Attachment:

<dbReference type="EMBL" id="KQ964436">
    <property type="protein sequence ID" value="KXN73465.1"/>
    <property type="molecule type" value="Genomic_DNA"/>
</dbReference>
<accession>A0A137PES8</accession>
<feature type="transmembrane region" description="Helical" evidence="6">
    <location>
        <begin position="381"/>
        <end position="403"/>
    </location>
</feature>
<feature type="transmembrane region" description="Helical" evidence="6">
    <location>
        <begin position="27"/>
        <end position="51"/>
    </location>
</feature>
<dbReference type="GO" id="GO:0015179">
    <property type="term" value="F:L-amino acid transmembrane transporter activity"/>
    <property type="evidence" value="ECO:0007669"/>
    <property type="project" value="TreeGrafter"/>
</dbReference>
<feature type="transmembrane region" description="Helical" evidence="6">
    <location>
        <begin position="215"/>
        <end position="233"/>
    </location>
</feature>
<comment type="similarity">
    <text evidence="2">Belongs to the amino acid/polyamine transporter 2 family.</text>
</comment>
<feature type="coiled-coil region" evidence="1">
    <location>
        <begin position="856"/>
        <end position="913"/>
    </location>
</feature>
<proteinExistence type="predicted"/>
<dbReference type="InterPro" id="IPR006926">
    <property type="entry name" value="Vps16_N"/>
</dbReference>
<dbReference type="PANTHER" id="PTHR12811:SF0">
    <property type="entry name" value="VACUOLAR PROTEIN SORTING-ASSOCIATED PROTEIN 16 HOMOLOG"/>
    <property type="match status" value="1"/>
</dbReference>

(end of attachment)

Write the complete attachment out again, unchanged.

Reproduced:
<dbReference type="EMBL" id="KQ964436">
    <property type="protein sequence ID" value="KXN73465.1"/>
    <property type="molecule type" value="Genomic_DNA"/>
</dbReference>
<accession>A0A137PES8</accession>
<feature type="transmembrane region" description="Helical" evidence="6">
    <location>
        <begin position="381"/>
        <end position="403"/>
    </location>
</feature>
<feature type="transmembrane region" description="Helical" evidence="6">
    <location>
        <begin position="27"/>
        <end position="51"/>
    </location>
</feature>
<dbReference type="GO" id="GO:0015179">
    <property type="term" value="F:L-amino acid transmembrane transporter activity"/>
    <property type="evidence" value="ECO:0007669"/>
    <property type="project" value="TreeGrafter"/>
</dbReference>
<feature type="transmembrane region" description="Helical" evidence="6">
    <location>
        <begin position="215"/>
        <end position="233"/>
    </location>
</feature>
<comment type="similarity">
    <text evidence="2">Belongs to the amino acid/polyamine transporter 2 family.</text>
</comment>
<feature type="coiled-coil region" evidence="1">
    <location>
        <begin position="856"/>
        <end position="913"/>
    </location>
</feature>
<proteinExistence type="predicted"/>
<dbReference type="InterPro" id="IPR006926">
    <property type="entry name" value="Vps16_N"/>
</dbReference>
<dbReference type="PANTHER" id="PTHR12811:SF0">
    <property type="entry name" value="VACUOLAR PROTEIN SORTING-ASSOCIATED PROTEIN 16 HOMOLOG"/>
    <property type="match status" value="1"/>
</dbReference>